Are there any health risks associated to chronic eating of sand? Is chronic eating of sand an indication of any particular disease(s) or health condition(s)?

Thank you for your question! One potential reason behind the chronic eating of sand is pica, an eating disorder in which people compulsively eat substances that are not food and do not have nutritional value. “Pica” is the medieval Latin word for “magpie,” a bird known for its unusual eating habits. The disorder is fairly common, treatable, and nothing to be embarrassed about.

People with pica may eat sand, soil, coffee grounds, paper, hair, ice, soap, and/or many more non-food items. Anyone can be diagnosed with pica, but it’s most commonly found in people with anemia or iron deficiencies, people who are pregnant, and people with developmental disorders such as autism spectrum disorder (ASD) or schizophrenia. For people with pica, eating the non-food item(s) is a compulsive behavior – they feel like they need to do it, and may have a hard time stopping themselves from doing it.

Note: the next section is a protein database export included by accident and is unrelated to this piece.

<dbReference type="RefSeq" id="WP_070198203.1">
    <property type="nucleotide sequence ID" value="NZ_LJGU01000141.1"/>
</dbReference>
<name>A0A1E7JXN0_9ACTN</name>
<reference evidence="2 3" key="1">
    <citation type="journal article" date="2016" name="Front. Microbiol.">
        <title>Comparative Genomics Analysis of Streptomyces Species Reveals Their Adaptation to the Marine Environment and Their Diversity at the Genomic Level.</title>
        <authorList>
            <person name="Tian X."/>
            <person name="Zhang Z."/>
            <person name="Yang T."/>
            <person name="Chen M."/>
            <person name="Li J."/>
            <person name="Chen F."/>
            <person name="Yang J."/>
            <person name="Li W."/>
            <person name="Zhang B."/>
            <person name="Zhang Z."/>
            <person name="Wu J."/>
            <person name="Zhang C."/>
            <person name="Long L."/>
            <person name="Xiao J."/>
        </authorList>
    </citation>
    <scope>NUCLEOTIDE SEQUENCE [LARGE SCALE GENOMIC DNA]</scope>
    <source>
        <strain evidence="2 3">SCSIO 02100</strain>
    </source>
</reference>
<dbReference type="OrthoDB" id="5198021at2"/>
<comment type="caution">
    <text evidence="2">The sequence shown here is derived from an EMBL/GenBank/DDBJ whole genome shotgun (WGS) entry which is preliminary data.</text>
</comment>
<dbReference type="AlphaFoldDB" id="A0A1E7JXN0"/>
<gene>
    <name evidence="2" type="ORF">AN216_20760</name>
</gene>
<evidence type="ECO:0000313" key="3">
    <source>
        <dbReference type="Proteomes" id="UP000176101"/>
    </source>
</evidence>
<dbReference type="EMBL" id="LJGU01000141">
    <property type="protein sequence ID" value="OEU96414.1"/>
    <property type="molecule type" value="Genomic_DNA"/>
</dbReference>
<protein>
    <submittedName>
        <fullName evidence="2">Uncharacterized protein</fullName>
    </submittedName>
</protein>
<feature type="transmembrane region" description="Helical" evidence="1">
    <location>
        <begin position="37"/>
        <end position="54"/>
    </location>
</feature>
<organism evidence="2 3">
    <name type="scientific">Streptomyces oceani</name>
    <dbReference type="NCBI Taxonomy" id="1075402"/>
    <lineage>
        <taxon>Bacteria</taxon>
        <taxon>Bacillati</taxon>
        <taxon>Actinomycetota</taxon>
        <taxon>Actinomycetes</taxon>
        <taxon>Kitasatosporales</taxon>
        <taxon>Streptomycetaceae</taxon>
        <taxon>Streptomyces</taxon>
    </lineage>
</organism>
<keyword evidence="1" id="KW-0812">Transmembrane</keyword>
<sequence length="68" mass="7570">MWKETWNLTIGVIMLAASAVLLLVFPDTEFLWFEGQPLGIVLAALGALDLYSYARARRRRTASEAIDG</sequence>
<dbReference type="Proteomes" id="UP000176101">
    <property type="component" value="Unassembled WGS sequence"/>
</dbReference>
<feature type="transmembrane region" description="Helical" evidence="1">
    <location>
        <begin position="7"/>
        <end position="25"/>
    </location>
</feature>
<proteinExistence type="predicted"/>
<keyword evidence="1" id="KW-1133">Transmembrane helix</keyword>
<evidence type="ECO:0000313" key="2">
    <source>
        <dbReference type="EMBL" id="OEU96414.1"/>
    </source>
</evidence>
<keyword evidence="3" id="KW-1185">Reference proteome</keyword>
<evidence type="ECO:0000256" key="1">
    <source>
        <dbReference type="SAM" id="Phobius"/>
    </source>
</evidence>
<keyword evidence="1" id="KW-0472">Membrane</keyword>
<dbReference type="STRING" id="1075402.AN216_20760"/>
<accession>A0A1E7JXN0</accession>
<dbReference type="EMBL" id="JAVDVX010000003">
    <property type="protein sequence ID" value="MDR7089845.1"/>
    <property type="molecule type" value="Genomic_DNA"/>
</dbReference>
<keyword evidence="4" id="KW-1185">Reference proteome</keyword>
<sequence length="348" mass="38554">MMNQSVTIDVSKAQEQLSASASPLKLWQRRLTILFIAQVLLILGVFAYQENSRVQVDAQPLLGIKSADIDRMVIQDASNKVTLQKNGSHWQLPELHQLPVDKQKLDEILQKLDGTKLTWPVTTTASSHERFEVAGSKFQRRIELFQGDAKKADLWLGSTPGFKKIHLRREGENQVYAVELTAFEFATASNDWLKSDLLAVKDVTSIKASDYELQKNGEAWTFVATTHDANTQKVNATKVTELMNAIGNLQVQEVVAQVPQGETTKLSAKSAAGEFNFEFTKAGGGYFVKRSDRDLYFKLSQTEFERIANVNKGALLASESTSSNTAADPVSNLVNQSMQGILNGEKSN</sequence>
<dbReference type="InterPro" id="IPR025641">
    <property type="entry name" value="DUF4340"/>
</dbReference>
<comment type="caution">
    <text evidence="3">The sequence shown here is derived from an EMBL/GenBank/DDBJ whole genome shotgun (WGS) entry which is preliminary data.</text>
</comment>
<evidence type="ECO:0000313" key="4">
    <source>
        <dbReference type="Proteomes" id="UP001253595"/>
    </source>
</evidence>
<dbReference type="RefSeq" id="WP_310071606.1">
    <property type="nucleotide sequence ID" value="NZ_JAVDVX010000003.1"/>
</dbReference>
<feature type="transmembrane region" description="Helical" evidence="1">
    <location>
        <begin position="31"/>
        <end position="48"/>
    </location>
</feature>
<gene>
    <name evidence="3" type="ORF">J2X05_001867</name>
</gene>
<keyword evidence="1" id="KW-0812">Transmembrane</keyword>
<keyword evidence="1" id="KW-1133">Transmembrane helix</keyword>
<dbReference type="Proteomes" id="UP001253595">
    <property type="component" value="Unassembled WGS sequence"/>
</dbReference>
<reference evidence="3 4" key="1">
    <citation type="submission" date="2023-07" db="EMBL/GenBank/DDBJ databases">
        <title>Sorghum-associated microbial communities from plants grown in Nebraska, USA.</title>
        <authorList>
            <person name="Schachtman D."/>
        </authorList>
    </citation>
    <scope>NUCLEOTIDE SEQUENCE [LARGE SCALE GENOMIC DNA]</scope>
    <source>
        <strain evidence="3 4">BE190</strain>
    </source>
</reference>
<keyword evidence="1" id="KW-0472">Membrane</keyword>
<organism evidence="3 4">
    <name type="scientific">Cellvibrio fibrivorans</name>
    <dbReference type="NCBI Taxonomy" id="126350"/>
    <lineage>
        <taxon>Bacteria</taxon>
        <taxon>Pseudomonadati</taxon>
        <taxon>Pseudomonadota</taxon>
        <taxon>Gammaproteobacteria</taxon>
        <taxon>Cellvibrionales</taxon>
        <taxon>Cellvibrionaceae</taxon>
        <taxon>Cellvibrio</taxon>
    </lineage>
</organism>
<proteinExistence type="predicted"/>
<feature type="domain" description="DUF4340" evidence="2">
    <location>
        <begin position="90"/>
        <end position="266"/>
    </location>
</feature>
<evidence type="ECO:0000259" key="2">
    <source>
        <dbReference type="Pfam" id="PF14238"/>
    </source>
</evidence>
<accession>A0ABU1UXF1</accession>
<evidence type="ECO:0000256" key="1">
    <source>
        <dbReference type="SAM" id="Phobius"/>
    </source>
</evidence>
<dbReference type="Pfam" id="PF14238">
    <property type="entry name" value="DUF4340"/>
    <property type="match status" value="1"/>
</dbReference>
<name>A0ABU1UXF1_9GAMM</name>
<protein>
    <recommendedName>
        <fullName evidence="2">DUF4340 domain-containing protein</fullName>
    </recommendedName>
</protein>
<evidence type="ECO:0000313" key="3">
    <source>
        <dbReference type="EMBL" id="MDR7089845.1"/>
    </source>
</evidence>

To receive a diagnosis, a person must have a history of at least 1 month of chronic, compulsive eating of the non-food item. In addition, there must be no cultural or social norms around eating the non-food item, and the person eating the non-food item must be developmentally aware that what they’re eating isn’t food (it’s common for children under the age of 2 to put different things in their mouths, but most people stop doing this behavior as they grow).

If you are concerned or feel that you match the criteria listed, you should definitely talk to your health care provider (HCP). Pica can have a range of negative effects on your body depending on what items you are eating, and your provider will be able to help you find treatment!